Bad Powers – Bad Powers – Review

If you don’t include frontwoman Julie Christmas, then this is essentially the return of American noise-influenced rockers Made Out Of Babies. The New York four-piece called it a day earlier in the year because of musical differences with their ex-singer, but they have returned with a new vocalist in Megan Tweed from experimental electro rockers The Family Curse.

                    

‘Bad Powers’ is a rockier and at times a post-punk prospect with pop charm that isn’t as invasively doomy as Christmas’ work with Battle Of Mice or as intimidatingly sludge-charged as Made Out Of Babies. Former singer Christmas had a voice that was unpredictable with a possibility to belt out immediately into an unrelentingly neurotic scream, triggering tingles that travel the full length of the spine. But for the new direction that Bad Powers have carved, fresh vocalist Tweed fits the bill. In verses, her voice has a more straight-forward spoken quality to it compared to the strange rasp that Christmas had, and that will work for a lot of people who found the former vocalist a bit too unconventional. Shifting from a lulling Siouxsie & The Banshees-type charm to a grungy post-hardcore yelp, the singer sits well alongside Bad Powers’ instrumentation.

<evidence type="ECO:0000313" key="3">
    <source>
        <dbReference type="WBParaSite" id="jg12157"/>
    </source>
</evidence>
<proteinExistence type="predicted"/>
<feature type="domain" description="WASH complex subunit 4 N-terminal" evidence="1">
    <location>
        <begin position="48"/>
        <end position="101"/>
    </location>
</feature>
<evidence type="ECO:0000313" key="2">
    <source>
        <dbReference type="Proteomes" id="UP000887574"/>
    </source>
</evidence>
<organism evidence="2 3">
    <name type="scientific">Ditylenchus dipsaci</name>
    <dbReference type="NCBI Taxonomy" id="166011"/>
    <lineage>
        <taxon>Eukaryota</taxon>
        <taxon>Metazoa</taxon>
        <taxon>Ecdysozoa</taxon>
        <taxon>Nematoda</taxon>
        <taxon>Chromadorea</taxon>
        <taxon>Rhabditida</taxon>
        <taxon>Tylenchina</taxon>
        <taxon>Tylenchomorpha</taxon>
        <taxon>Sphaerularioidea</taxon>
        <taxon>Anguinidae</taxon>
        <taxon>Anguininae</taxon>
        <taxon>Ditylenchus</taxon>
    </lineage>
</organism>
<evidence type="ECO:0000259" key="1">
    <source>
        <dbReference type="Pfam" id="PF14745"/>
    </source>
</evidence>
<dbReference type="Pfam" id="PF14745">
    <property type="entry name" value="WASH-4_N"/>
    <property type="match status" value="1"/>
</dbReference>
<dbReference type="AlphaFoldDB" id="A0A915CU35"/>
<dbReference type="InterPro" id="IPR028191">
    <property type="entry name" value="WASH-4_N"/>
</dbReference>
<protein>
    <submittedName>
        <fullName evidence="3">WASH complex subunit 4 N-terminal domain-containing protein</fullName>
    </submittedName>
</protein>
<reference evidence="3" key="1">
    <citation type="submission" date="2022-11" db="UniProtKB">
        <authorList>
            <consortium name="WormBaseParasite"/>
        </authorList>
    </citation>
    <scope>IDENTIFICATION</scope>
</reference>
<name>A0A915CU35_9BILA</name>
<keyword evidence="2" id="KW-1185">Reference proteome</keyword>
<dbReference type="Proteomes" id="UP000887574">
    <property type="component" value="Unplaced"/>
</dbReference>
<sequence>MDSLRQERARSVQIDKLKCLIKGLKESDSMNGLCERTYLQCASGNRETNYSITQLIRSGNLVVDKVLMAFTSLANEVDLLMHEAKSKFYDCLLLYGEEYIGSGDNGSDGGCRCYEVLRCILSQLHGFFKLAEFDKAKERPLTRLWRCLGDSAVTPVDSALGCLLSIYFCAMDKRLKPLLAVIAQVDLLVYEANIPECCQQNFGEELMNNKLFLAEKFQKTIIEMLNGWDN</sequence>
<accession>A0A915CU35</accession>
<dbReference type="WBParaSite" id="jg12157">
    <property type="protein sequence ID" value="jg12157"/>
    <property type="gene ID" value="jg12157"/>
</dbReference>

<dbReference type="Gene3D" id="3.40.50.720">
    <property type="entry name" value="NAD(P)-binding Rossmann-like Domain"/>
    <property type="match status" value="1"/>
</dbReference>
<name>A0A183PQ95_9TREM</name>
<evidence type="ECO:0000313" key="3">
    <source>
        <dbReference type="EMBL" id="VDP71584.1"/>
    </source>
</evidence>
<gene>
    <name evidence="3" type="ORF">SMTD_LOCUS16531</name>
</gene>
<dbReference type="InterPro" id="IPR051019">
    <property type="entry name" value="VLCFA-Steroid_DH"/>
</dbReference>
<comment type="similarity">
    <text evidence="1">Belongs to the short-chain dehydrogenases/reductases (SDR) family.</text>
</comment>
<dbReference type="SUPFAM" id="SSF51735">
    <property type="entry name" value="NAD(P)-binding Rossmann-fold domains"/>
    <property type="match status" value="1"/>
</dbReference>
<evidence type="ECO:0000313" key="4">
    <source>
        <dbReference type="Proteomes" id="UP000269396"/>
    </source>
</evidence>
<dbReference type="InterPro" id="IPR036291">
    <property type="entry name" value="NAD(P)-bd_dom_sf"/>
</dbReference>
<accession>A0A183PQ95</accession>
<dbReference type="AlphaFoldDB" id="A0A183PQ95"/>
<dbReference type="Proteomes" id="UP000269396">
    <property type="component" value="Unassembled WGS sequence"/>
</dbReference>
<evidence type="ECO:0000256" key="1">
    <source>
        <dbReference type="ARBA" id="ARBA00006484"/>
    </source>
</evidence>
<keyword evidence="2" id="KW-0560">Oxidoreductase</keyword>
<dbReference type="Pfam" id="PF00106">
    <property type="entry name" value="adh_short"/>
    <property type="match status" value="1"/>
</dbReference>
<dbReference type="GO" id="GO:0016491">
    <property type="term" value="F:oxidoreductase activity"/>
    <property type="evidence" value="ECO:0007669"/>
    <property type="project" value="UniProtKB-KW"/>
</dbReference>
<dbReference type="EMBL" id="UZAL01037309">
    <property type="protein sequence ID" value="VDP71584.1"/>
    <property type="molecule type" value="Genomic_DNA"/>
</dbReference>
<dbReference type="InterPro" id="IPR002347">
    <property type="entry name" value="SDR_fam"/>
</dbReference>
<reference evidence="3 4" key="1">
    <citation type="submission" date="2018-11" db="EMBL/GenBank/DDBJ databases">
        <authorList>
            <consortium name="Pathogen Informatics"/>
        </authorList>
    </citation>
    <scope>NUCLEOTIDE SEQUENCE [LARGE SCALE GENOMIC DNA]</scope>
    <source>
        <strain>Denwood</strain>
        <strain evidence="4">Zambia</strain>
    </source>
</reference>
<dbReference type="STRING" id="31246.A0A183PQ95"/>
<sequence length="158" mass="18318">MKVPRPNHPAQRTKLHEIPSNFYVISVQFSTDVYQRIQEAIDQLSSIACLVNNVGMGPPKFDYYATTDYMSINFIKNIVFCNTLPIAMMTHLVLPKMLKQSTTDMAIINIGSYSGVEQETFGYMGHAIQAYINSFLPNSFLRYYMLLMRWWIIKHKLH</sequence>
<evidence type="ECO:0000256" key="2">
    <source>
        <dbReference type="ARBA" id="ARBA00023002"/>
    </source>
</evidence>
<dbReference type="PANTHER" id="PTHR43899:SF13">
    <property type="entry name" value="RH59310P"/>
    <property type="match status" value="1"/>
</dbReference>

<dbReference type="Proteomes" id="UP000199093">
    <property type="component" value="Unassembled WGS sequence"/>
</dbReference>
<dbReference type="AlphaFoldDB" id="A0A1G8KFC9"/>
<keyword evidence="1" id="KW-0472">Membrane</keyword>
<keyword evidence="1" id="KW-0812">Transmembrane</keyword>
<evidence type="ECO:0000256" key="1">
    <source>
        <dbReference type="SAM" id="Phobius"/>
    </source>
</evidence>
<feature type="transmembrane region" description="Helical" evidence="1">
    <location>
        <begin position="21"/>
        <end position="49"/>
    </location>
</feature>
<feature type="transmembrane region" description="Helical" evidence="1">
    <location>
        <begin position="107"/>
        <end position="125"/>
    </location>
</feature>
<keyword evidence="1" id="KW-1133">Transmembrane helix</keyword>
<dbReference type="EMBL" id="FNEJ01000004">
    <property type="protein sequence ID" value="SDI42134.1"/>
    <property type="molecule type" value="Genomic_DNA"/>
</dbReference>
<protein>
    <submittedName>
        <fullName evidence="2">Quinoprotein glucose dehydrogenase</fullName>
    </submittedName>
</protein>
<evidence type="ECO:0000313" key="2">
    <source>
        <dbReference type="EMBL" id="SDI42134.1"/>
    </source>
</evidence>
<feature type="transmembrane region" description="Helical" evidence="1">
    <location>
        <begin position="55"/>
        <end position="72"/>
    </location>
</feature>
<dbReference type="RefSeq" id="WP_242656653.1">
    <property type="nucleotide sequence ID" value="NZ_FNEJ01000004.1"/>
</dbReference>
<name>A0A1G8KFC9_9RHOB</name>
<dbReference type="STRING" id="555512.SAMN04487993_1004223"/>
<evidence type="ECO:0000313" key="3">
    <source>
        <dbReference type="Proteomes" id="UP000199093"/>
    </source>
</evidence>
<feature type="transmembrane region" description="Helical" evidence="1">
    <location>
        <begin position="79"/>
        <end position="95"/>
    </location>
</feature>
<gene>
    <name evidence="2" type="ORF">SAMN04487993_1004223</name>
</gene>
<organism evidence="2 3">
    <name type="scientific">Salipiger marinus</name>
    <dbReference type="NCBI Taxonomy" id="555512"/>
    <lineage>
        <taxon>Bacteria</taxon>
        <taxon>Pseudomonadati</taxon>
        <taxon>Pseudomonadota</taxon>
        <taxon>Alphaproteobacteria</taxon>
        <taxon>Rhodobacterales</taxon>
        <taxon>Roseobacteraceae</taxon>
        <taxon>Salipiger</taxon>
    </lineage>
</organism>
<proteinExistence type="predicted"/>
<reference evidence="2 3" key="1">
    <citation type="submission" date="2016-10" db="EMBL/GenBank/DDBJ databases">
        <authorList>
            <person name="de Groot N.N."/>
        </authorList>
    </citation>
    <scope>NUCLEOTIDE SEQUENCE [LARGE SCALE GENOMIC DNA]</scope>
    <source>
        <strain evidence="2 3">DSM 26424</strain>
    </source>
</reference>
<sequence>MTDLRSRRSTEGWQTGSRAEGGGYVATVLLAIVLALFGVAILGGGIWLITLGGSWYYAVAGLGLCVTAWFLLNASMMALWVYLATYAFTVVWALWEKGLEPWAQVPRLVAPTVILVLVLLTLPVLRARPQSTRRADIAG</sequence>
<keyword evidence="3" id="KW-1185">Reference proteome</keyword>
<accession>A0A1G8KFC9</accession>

‘New Bruises’ is the post-metallic opener with off-beat percussion and Tool-esque axe-work. It’s an apt introduction to Tweed’s vocals, being one of the highlights for her on the record – charismatically engaging us with anti-melodious whelps behind the Neurosis-influenced chorus. Bad Powers still have that Jesus Lizard influence there, but it’s not quite as elaborately noisy as Made Out Of Babies. The band have opted for different ideas, usually introducing elements that are often easier on the ear. ‘Chineseish’ best shows this, breaking the album up nicely with a gloomy PJ Harvey acoustic vibe before album finisher ‘Bread And Butter’ signs off this Bad Powers debut with a symphony of violin accompanying a dreamy pop charm of minimalist rock riffs and sequenced hypnotic bass.

Bad Powers have set a new statement of intent. They’re not as intently bruising as Made Out of Babies, but their finer subtleties aren’t exactly a negative aspect to behold.

7/10

Bad Powers is out now on
The End.

You’ll like this if… you’d look for the key before bashing the door down.

http://soundshock.net/index.php/cd-reviews/4478-bad-powers-bad-powers-review

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